When Andrea Sanel noticed flames at a townhouse complex across from her highrise apartment building in Mississauga, she quickly grabbed her phone and dialed 911.
“I would have expected that someone would have answered the phone,” said Sanel.
“I felt very uncomfortable being put on hold.”
Sanel waited 37 seconds before a voice took over for an automated message. She said she was shocked it took that long.
“The flames got bigger, they started coming out more, they started getting close to the trees, more black smoke, I was very concerned that the smoke was going to come towards us, we’re very close,” said Sanel.
The fire at a townhouse on Copenhagen Road in Mississauga left a man dead and 10 families displaced from their homes. The damage was extensive.
Peel Regional Police pointed out that Sanel was one of 27 callers to 911 about the fire, hence the delay to respond.
For Sanel, she said 37 seconds felt like a lifetime, especially when she learned a man died.
“A long time when it comes to somebody’s life,” she said, referring to the time she waited on hold before a voice picked up her call.
Similar concerns were raised with the Toronto Police Service on Tuesday.
“We get a lot of people who call for calls that are really not emergencies and aren’t appropriate and we remind them that every person who calls 911 that shouldn’t delays someone who is in a genuine emergency,” Toronto police spokesperson Mark Pugash told Global News.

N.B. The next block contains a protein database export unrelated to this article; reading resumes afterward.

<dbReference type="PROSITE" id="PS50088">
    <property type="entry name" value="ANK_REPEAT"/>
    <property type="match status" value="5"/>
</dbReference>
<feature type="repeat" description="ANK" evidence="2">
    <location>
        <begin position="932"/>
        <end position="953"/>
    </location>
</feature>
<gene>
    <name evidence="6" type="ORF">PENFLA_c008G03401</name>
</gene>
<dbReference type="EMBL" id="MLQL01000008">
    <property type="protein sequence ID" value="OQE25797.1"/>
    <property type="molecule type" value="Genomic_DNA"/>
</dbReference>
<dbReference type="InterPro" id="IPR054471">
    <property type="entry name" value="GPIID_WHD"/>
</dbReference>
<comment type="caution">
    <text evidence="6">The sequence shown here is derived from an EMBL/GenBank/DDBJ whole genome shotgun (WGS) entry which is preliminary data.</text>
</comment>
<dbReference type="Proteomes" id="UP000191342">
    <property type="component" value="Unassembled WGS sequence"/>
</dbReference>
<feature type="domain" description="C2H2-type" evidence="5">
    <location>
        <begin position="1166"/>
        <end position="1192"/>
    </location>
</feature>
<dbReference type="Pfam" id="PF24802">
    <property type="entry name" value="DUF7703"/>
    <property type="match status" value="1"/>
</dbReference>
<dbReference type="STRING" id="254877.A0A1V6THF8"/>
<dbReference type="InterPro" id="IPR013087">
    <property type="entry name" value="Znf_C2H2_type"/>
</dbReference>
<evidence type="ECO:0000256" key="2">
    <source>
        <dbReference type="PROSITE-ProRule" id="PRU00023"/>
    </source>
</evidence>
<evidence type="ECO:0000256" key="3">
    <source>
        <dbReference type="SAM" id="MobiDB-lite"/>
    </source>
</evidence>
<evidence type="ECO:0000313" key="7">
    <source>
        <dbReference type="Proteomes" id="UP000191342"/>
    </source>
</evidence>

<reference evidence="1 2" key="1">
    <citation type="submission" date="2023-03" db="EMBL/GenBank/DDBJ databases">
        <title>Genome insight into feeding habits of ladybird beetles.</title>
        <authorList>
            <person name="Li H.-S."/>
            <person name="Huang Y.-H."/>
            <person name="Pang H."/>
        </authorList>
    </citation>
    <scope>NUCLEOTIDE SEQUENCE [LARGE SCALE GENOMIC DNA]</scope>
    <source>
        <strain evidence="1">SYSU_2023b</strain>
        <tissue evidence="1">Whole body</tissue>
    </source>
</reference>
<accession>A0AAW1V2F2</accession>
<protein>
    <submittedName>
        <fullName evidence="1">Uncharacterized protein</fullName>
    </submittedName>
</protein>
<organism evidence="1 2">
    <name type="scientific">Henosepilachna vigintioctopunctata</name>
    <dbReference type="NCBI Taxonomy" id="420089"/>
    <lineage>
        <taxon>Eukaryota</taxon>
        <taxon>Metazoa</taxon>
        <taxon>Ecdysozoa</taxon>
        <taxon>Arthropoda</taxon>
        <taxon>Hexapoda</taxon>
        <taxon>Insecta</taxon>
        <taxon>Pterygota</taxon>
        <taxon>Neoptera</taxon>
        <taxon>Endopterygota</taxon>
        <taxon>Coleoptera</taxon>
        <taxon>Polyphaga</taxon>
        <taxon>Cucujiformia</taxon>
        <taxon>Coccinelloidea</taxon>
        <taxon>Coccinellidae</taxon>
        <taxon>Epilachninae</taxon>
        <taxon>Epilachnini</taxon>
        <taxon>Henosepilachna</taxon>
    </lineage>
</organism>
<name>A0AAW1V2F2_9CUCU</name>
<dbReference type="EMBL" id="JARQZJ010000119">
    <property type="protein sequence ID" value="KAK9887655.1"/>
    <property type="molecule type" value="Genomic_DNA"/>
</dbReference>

But a retired Toronto communications operator, who said she wishes to remain anonymous, reached out to Global News after hearing those comments from Pugash. He said it takes experienced operators 15 seconds to determine whether a 911 call is an emergency, so the issue is the lack of staff.
In August, a hiring freeze at the Toronto Police Service was lifted and it was acknowledged that there would be “a review of the current establishment of communications operators to ensure adequate staffing levels to support public safety,” as laid out in the modernization statement released jointly by the Toronto Police Services Board, the Toronto Police Service and the Toronto Police Association (TPA).
The TPA said there has been no update and no new hires.
Over in Peel Region, Sanel said she wishes she had called 911 sooner and that someone had answered her call quicker.
“I’m on hold and I’m thinking, and even though it wasn’t that long, it feels really long because this fire is getting within seconds larger and larger,” she said.
“Had it been my emergency in my home, I would not have been very pleased.”